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Russia’s economy holds up in the face of sanctions – but will it last?

The Russian economy has held up surprisingly well despite Western sanctions designed to cripple it – with the ruble becoming the world’s best-performing currency so far this year. Rising oil prices have once again proved a boon to this fossil fuel dependent economy. Underneath, however, supply shortages are beginning to take a heavy toll in some sectors.

Russian ruble increased to a seven-year high against the dollar on the Moscow stock exchange on Monday as the currency clouded expectations for the best performing currencies in the world this year.

Vladimir Putin was eager to emphasize this in his address to the International Economic Forum in St. Petersburg, hitherto a symbol of post-Soviet Russia’s economic ties to the West, on June 17. The “blitzkrieg” of Western sanctions was “stupid,” the Russian president said. But they have “failed”.

Along with allies like the UK, Australia and Japan, the US and EU imposed colossal sanctions on Russia for its February 24 invasion of Ukraine, including the unprecedented freeze of some $300 billion in Russian foreign exchange reserves, which Moscow believed was would be an insurance policy. against western pressure.

But while the Russian economy is holding up well, analysts say the worst is yet to come for Moscow.

A week after Russia invaded, triggering a swift storm of sanctions, the ruble had fallen to its all-time low against the dollar and the euro. By depriving Russia of that colossal arsenal of foreign exchange reserves, the West robbed it of a fundamental means of maintaining the value of its currency.

However, the Russian Central Bank responded by raising interest rates to 20 percent and imposing drastic capital controls on businesses and citizens alike.

The rising ruble shows that the Russian Central Bank is succeeding. The coin’s high value is “undeniably a political boon” for Russia, said economist Julien Vercueil, co-president of INALCO University in Paris. “At the beginning of the war, Moscow really feared a financial panic that would lead to runaway inflation and permanently undermine people’s confidence in the ruble. They have averted that risk for the time being.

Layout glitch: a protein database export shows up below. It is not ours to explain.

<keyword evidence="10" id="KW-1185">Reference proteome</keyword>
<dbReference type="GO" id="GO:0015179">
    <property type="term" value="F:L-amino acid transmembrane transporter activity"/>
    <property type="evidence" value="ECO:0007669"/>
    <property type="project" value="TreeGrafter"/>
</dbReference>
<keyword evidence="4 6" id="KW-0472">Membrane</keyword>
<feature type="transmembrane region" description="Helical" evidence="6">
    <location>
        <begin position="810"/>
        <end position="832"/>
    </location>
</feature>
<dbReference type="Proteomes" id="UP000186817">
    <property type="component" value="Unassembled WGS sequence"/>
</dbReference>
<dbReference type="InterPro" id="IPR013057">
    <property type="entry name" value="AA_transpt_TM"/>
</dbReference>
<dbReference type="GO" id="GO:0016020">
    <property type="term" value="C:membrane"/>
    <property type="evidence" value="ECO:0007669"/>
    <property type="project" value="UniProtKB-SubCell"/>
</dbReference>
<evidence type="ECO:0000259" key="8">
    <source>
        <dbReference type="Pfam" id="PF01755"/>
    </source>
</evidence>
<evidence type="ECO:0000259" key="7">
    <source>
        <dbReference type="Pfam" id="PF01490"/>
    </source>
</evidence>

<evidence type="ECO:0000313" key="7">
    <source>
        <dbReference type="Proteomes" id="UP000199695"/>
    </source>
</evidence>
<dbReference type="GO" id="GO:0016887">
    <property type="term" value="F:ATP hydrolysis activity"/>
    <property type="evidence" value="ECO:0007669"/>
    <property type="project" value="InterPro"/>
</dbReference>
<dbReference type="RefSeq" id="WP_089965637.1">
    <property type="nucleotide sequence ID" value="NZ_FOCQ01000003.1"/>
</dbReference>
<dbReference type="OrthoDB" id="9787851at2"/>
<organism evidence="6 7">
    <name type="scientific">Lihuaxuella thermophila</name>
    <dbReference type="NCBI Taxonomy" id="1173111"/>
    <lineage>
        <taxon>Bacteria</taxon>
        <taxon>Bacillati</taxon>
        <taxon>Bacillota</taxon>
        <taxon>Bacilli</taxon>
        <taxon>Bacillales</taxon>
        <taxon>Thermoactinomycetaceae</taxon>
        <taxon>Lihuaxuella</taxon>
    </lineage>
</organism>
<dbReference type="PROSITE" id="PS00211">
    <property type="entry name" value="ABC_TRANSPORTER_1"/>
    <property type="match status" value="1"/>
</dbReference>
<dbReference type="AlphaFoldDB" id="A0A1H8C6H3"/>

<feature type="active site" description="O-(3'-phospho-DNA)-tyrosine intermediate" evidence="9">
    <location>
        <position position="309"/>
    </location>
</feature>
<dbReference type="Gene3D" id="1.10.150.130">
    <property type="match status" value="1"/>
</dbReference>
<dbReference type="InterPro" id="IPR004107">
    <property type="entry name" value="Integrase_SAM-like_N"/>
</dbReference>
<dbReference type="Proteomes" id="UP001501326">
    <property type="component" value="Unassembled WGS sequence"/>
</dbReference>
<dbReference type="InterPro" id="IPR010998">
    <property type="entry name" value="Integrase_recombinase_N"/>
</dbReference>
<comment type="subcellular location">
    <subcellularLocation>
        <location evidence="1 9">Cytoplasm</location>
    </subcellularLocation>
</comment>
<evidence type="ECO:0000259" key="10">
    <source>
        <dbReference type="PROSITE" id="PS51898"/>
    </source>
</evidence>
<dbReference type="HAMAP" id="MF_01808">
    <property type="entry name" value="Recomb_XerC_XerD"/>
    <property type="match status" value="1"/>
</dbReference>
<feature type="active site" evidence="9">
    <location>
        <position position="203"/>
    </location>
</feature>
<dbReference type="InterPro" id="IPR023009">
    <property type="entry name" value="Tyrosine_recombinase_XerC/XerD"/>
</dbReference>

“On the other hand, the current value of the ruble is so high that products made in Russia are not competitive in price with foreign competitors,” continued Vercueil. “That could complicate the import substitution policy Putin has asked for.”

The gift of oil

Periods of high oil prices have long provided Moscow with a bonanza. It enabled the USSR to hide its economic weakness and provide its citizens with an unprecedented standard of living under Leonid Brezhnev in the 1970s and under Putin in the 2000s, who restored the Russian economy to health after the catastrophe of the 1990s.

This phenomenon is playing out again, with hydrocarbons still accounting for more than 60 percent of the country’s fossil fuel-rich exports.

Amid rising oil prices, Russia received €93 billion in fossil fuel exports during the first 100 days of the war, according to a report by the Helsinki-based Center for Energy and Clean Air Research published in June.

Despite all the loud talk in EU capitals – and for all the pressure exerted by Kiev – the report found that the EU accounted for 61 percent of Russia’s hydrocarbon exports, worth about €57 billion.

Germany has been a major importer of Russian gas since Brezhnev was in the Kremlin. Accordingly, Berlin rejected an EU ban on Russian gas imports in early April.

However, the EU has included a gradually imposed embargo on Russian crude oil and petroleum products in its sixth round of sanctions passed in early June, with a view to cutting these imports by 90 percent by 2023.